Preservation society: pickling

Categories: Expert guidance

Food writer and historian Angela Clutton explores the art of pickling

Words: Angela Clutton

Should you find yourself walking past an east London fish and chip shop and hear someone exclaim “what a wally”, don’t necessarily assume they are being disparaging about the clientele. More likely they’re just particularly pleased with their pickled gherkins, ‘wally’ being the old cockney term for just that.

A wally gives the kind of knock-out flavour punch common to all pickles, but stands out for the fact gherkins are grown specifically just to be pickled. Gherkins aside, most pickling is yet another very old way of preserving produce so you can enjoy it beyond its season, and limit waste.

Even if those principles don’t apply to pickling these particularly small, coarse gherkin cucumbers, they certainly do to other, ordinary cucumbers. My fridge is rarely without a jar or two of those; pickled with sweet muscatel vinegar, dill, garlic and pickling spices. There’s nothing better for a burger.

Quality and condition
The acidity of vinegar preserves the fruit or vegetables by preventing the development of harmful bacteria. The very basic process of immersing something in vinegar for a while couldn’t be simpler—so simple, it is worth taking the time to think about the quality and condition of what you are preserving. When I called my cucumbers ‘ordinary’ just now, that really translates in a pickling context as ‘exceptional’. They had such a beautiful smell and taste when fresh.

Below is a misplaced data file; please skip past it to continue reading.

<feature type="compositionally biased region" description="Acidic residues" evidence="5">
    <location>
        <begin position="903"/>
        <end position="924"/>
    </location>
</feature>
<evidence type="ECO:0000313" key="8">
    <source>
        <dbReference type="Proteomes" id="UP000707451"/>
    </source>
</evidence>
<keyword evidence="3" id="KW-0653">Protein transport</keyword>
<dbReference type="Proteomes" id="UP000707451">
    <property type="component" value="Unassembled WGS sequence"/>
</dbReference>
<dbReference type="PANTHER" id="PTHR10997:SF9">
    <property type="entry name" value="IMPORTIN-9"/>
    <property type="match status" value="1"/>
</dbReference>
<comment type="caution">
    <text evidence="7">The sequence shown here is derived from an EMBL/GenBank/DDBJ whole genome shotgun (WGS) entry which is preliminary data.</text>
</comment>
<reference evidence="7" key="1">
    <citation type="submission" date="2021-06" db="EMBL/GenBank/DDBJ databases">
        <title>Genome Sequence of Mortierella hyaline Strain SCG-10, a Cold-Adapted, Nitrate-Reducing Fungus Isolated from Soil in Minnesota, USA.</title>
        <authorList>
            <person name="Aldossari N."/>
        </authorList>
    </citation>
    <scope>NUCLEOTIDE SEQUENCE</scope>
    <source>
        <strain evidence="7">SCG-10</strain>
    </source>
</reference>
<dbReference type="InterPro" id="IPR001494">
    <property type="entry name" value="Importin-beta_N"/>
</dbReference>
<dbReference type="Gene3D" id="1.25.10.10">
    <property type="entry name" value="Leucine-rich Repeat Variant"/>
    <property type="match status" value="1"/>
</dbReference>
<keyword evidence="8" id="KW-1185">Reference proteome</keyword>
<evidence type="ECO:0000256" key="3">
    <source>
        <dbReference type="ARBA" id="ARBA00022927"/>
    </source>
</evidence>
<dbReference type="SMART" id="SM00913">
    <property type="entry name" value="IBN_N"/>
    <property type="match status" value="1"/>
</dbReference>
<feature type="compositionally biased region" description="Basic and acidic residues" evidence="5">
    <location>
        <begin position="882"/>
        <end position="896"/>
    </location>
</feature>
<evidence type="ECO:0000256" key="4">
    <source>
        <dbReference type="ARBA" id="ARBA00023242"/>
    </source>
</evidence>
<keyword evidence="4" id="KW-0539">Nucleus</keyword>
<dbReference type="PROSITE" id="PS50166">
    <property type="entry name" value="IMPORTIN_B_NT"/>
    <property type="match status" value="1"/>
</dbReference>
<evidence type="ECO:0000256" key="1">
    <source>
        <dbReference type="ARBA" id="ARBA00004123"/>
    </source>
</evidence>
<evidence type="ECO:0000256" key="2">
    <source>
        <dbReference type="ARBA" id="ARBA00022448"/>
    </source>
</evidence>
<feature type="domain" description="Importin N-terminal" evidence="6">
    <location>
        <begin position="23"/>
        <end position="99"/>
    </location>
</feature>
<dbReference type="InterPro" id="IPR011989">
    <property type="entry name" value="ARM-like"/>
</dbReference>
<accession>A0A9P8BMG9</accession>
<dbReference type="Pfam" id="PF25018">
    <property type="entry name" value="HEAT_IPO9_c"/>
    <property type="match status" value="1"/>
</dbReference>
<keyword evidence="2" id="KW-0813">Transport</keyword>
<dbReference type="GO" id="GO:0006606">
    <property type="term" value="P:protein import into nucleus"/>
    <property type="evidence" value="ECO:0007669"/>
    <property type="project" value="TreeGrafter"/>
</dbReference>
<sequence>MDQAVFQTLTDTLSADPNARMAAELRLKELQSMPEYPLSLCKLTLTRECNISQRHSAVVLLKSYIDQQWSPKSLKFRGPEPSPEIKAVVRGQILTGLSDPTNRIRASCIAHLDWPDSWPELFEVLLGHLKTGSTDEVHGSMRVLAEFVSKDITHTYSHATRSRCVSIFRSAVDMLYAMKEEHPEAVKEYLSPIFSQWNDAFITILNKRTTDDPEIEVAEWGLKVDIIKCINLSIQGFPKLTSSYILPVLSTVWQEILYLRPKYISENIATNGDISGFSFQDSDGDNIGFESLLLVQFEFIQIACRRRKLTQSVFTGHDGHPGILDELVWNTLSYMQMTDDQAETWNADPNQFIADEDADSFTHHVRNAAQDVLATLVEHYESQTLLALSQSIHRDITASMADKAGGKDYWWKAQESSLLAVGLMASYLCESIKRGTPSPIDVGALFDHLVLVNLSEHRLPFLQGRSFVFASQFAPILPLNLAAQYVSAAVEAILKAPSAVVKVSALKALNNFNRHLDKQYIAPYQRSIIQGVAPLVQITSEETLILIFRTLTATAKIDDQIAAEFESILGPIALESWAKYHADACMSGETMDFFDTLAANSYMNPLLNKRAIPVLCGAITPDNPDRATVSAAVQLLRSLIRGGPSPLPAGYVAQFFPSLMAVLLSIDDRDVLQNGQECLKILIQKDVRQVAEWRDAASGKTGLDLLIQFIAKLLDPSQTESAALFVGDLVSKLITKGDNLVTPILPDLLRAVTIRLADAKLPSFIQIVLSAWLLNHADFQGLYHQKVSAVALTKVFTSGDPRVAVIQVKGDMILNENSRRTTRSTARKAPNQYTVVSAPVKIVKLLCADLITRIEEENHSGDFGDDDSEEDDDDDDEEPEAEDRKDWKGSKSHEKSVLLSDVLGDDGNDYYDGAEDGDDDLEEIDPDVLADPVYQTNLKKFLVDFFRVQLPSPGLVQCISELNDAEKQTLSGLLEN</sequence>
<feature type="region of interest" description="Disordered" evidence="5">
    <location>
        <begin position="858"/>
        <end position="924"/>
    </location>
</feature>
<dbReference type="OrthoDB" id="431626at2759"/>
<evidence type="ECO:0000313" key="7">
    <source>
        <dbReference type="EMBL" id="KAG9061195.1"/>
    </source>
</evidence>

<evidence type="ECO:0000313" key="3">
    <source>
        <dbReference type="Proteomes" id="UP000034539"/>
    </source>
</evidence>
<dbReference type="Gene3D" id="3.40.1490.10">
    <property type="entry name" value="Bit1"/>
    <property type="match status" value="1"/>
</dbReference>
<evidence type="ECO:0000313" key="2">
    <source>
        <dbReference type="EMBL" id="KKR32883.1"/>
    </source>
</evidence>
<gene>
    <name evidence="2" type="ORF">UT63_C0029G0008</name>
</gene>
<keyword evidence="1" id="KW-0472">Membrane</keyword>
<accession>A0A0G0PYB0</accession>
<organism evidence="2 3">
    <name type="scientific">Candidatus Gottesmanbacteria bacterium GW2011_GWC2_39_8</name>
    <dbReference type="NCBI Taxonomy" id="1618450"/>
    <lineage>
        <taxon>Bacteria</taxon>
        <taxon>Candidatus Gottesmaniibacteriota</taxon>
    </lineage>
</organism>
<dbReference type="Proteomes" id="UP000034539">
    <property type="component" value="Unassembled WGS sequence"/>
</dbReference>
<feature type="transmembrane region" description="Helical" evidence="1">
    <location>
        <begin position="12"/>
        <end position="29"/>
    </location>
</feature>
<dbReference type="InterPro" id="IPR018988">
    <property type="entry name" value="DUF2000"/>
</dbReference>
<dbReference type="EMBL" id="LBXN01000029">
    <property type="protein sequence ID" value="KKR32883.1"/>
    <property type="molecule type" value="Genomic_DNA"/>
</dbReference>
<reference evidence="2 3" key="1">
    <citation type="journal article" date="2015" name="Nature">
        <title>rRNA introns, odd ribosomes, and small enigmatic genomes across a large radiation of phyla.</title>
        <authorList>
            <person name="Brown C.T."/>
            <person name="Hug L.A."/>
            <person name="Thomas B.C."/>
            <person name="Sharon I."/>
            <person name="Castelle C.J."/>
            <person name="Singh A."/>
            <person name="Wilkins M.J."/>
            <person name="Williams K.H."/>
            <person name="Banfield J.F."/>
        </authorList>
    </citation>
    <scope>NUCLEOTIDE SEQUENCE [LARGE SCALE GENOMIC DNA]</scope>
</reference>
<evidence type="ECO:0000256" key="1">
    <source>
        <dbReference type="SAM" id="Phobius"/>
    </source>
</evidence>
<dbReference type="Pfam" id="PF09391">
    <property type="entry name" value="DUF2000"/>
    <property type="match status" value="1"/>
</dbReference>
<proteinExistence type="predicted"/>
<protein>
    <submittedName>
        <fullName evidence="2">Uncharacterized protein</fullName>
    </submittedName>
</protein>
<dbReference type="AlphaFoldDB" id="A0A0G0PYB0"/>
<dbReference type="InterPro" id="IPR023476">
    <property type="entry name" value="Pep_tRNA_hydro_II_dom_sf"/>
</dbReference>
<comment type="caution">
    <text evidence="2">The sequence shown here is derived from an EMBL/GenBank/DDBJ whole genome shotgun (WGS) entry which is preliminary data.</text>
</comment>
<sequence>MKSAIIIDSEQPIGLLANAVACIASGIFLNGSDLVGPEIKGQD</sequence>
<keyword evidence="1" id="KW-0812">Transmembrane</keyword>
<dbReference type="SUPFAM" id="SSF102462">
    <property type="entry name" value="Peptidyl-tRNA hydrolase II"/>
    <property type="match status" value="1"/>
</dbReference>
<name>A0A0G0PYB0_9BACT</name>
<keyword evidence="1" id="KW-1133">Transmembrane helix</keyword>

Only by using the best ingredients—including really good vinegar and the freshest of spices—can anyone hope to achieve the best pickles.

Vinegar may not be able to transform inferior produce, but it can intensify flavours and colours. It also blends flavours together, making it really important to put together ingredients that will achieve an interesting balance when left to mature and develop.

Melee of ingredients
Piccalilli is a famous pickle that, on the face of it, is such a melee of ingredients it’s hard to see how it can work. I’ll admit I remember as a child wrinkling my nose at this pickle my mother so loved. Now I’ve grown into a self-declared vinegar obsessive, I feel sad and a little silly about the fuss I made. As I smear piccalilli on a slice of game pie, I can fully appreciate that the right blend of seasonal vegetables, when pickled with good white wine vinegar and interesting spices, achieves a flavour both smooth and strong.

Pickling spices typically include coriander seeds, mustard seeds, cumin, fennel seeds, cloves, cinnamon sticks, bay leaves, chilli flakes or black pepper, in differing proportions, and rarely all at once. You can build up from there depending on what is being pickled. I’ve had very tasty results pickling peaches with spices and lime zest. Cubes of tenderly cooked pumpkin pickle well with chanterelles and thyme added into the mix.

For the kinds of pickles where the fruit or vegetable is lifted out to be used as an ingredient or condiment (as opposed to the piccalilli style of pickle where the sauce is thicker and served too), I urge you to value and use what is left behind in the jar. It will have developed so much flavour from all the ingredients blending together and becomes a prize for use in cooking or for dressings. My fridge probably has as many jars of ‘empty’ pickling liquid as it does pickles. If I’m honest, the pickling liquids are used even more than the actual pickles—and that is saying something.

Read Angela’s recipe for piccalilli